They instead they pursue the hardest path, not the easiest path. They pursue the hardest path. So like, well I can beat everyone around me at this game. Do they just want to stay there and keep beating people at the game forever. No, they want to go challenge themselves and play against who's the best person who's ever played this game. I want to go play them and see if I can win and that's how humans are wired, We're curious and we always, we want to grow, we desire growth and so we actually pursue the path of most resistance in things that we care about. Not the path the path of least resistance. And that's that misconception. That's why people think, I've heard the question multiple times like okay, what do you do in the case of unmotivated learners? Okay, there's a lot of assumptions under that. What do you mean by unmotivated learner? Well, somebody who doesn't want to learn what you're forcing them to learn, Well you're not forcing them to learn anything, so that's not the issue. They'll go pursue the things that they want to pursue and the evidence is in, I mean that's what people do, that there's so not just the school, but there's so much research to support this. Like people don't like just sitting and doing nothing all day. They will shock themselves if you put them in a room and give them nothing to do and there's like a device that will allow them to shock themselves even it's painful, they will shock themselves rather than sit there and do nothing.

So why do you expect them to do nothing if they have the opportunity to do whatever they want. Yeah, so well said and I think about, you know, this, this misconception really underlying a lot of things and we we have like these code words and education right? For for things like unmotivated or you know whatever it is, but really what we're talking about is like if we if we reframed that right? It's like an a motivational context, right? We are not creating a context with which it is easy to be excited about something right? When we're not giving those options. So I love that you framed it as like, right? Of course you're forcing them to learn something like, right? How do we question like you don't want to learn this exactly, like I'm telling you to learn it and exactly how you know, of course. Um so I think that's really important and I also, I love this idea. I would, I would love to um you know, teach into school where there were absolutely no grades. I think the compromise and just and for people listening who are like, I would love to teach at the Sudbury school and I just can't at this moment, I think there are a lot of things that in a perfect world like yeah, we we we go the Sudbury model right?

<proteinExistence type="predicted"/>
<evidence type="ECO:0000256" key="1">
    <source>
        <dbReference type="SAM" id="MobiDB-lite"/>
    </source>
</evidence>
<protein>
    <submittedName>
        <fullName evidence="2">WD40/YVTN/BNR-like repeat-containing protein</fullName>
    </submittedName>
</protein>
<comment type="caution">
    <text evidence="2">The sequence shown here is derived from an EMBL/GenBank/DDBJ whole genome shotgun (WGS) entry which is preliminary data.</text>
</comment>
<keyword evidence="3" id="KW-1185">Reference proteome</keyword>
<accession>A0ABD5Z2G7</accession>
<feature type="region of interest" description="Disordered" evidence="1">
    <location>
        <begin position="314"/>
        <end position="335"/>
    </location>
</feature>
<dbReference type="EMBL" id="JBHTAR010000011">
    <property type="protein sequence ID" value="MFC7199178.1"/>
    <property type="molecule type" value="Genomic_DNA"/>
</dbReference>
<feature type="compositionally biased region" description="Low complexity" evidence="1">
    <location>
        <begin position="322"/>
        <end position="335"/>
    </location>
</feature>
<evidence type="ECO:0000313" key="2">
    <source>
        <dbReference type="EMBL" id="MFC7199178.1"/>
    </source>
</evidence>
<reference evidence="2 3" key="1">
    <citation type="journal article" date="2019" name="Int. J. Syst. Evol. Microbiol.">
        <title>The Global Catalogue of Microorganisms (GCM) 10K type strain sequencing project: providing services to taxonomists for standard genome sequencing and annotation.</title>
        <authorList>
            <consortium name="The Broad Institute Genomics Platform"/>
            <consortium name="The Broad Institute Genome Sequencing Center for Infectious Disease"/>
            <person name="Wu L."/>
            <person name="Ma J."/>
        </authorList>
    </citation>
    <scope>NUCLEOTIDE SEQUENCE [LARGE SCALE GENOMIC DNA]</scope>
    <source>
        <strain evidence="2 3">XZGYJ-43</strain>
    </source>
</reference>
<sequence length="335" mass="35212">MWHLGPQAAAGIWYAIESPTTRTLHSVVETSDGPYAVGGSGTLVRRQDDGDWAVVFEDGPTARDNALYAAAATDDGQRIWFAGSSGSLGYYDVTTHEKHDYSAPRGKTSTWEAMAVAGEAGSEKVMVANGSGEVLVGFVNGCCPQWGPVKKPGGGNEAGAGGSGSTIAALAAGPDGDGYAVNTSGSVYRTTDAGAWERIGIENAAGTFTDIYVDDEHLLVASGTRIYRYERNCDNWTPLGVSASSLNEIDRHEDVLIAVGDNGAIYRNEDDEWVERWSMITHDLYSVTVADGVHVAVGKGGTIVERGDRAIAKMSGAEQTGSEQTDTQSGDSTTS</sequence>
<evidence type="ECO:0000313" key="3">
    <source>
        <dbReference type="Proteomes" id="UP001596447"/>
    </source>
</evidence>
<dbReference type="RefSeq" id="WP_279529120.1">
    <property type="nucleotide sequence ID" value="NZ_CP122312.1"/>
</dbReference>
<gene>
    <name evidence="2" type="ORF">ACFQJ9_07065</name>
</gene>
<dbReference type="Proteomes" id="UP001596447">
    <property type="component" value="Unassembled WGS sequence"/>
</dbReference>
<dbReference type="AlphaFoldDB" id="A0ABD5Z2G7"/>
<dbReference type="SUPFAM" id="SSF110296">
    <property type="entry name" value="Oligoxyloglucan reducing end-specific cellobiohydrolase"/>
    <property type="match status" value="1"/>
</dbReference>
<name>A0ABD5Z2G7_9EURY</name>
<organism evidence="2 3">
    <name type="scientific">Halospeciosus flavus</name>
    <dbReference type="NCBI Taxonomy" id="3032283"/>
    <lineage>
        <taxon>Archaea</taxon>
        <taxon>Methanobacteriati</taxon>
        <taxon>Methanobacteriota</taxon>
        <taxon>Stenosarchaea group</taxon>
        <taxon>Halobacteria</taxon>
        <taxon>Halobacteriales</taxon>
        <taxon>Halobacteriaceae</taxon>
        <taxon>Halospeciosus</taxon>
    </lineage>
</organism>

And we do that for the kids who are in front of you in this moment, given the context that you're, you're in. Um you know, I think there's so many things that are good stepping stones not come complete, not all the way there, but we could do tomorrow or you know in the next school year or something. Um personalized learning plans or P. L. P. S. Or something that I think like Vermont and maine and like a few different states have adopted statewide. Some schools are doing them. Um Thinking about like the ways that you can try to get rid of grades like by school when I was teaching we only graded the final assessments which were often co created with students and so it was still top down in the sense that we determined as to get credit for like new york state. Like giving us credit for the credit. You know we were like all right let's come up with these standards and let's come up with a rubric of like what does it look like to be proficient at? You know constructing an argument or something like this is a life skill like here's here's what the rubric is gonna be.

We're gonna have a panel of maybe teachers and maybe outside folks come in and actually like here the student present in whatever way they want. Um give them some feedback and like see how they do in A. Q. And A. Around this topic that they've chosen, pursued. So like there are some some ways that we can do that. I just don't want anyone to feel like exasperated by like I want to go work in the school and I can't so I'm going to stop listening now or I'm going to do nothing like there are so many ways that we can push the boundaries of like how do we do fewer grades? Like okay, like all of those like grades for class work and effort and attendance. Can we get rid of those? We can, we absolutely can. And I think that's often a larger whole school conversation and one that I encourage folks to have. Um but I love the kind of dreaming that you're encouraging us to to think about and do. Um and then as as people are kind of like wrapping up listening and thinking about the action they're gonna take. I'd love if you could give us like one next step, you know, like one thing that someone can go do tomorrow to really live in alignment with all these values that we're talking about right existing in a democratic society offering student voice and and really partnering with students in the learning process versus this authoritarian way of doing things, where would you say people should start?